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Interviewing the Interviewer This work has been published in the Teen Ink monthly print magazine.


How do you interview one of the world’s foremost interviewers? As I prepared for this daunting task, I realized that it was not only the interview itself, but also the preparation that helps a journalist delve into the issues he or she is trying to report on. Interviewing is a complex process; it requires both curiosity and research to develop an understanding of the subject. The first step is to obtain information about the subject from a variety of resources. When I was contacted by the publisher of Teen Ink about interviewing Nicholas Kristof, a two-time Pulitzer Prize winner, New York Times columnist, author, and Rhodes scholar, I did not know very much about Mr. Kristof’s work. I had heard about some of his reporting in Africa and I had read a few of his columns, but I knew that I would need to do more research.

I began by reading his recently published book, Half the Sky, and started regularly following his New York Times column. I also watched “Reporter,” a feature-length documentary about Mr. Kristof, and an interview with Eric Metzgar, the director of the film, who worked closely with him.

As the day of the interview approached, I began to list some of the many questions that had come to me throughout the course of my research. After learning so much about Mr. Kristof, I wanted to ask questions that would allow me to learn more about him and his work, as well as questions that would challenge him.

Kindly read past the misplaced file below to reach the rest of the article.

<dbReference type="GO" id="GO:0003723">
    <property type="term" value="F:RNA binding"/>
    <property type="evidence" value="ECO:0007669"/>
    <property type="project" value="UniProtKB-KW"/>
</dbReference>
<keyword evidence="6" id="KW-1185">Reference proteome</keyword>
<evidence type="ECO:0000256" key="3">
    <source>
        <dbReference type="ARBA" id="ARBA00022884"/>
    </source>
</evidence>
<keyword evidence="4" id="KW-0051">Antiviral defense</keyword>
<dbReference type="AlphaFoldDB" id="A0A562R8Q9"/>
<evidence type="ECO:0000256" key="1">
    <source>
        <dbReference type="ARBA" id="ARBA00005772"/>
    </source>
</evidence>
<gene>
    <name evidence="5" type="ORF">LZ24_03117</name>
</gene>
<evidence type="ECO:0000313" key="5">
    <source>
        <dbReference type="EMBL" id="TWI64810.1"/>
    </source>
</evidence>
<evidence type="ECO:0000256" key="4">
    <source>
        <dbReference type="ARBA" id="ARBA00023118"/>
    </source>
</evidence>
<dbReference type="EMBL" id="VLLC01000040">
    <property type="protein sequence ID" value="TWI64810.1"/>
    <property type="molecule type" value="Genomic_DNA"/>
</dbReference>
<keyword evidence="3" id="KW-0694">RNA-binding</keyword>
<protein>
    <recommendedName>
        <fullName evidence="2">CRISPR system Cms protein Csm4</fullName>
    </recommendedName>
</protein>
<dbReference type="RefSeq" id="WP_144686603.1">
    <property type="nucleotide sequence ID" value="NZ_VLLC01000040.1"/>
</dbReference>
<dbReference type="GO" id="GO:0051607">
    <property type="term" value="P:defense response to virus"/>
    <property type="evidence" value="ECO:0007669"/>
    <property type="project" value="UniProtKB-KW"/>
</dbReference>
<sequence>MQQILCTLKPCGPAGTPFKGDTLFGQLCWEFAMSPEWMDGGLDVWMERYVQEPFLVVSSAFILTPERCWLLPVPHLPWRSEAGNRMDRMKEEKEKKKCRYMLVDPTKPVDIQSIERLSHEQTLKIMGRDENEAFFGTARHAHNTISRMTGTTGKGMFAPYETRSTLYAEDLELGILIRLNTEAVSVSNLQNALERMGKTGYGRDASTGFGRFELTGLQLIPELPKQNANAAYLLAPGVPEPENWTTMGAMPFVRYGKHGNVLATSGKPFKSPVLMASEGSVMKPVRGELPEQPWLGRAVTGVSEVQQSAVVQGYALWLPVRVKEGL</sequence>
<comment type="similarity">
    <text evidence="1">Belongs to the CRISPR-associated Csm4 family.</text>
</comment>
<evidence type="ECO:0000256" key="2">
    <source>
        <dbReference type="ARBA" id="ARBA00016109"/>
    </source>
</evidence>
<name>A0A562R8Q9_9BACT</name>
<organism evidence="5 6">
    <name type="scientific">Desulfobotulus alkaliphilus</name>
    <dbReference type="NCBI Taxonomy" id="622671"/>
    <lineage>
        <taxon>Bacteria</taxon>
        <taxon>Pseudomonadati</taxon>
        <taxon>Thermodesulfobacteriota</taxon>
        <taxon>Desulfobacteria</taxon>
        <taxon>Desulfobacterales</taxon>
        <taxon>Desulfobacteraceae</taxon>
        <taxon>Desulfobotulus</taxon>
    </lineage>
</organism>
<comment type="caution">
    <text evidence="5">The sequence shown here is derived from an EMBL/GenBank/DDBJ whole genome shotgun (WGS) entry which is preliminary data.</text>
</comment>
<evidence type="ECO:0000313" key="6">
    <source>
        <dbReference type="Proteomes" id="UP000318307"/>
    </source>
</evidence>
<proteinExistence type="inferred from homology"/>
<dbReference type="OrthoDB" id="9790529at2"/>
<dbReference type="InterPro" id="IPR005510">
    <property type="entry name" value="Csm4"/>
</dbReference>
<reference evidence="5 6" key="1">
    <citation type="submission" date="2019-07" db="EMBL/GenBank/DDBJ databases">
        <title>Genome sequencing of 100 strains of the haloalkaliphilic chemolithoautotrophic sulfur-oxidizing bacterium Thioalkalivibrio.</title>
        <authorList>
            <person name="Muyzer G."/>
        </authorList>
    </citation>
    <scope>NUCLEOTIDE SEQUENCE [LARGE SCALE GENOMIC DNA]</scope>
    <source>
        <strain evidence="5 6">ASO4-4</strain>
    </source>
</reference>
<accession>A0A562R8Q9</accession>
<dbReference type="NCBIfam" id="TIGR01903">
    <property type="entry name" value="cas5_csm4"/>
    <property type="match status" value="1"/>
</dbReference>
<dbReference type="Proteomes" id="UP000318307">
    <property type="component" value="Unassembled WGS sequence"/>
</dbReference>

On the day of the interview, I arrived at the New York Times building a few hours early so that I could review and organize all the questions. As I sat in the spacious cafeteria with the publisher of Teen Ink and Alicia, the other interviewer, we sorted through the questions, making “good” and “bad” piles. After narrowing down the “good” pile several times, we came up with a solid group of thought-provoking questions.

As I walked into Mr. Kristof’s office, I grew increasingly nervous. Yet he made me feel immediately at ease as he introduced himself with “Hi, I’m Nick Kristof,” and asked us questions about our own lives. He could understand our stress over college admissions, as one of his sons was also going through the process as well.

Obviously, it is critical for the interviewer to take accurate and complete notes in recording the interviewee’s responses. In this case, however, we had our meeting videotaped, thus allowing us to engage more fully with Mr. Kristof.

After the first few questions, I found myself so interested in his answers that I almost forgot that I was interviewing one of the world’s most accomplished journalists. By the end of the interview, I realized that Mr. Kristof’s experience interviewing world leaders, notorious warlords, and displaced and ­oppressed people around the globe made him a ­particularly good interviewee, too. I hope you find reading the interview as interesting as I found ­conducting it.

This work has been published in the Teen Ink monthly print magazine. This piece has been published in Teen Ink’s monthly print magazine.





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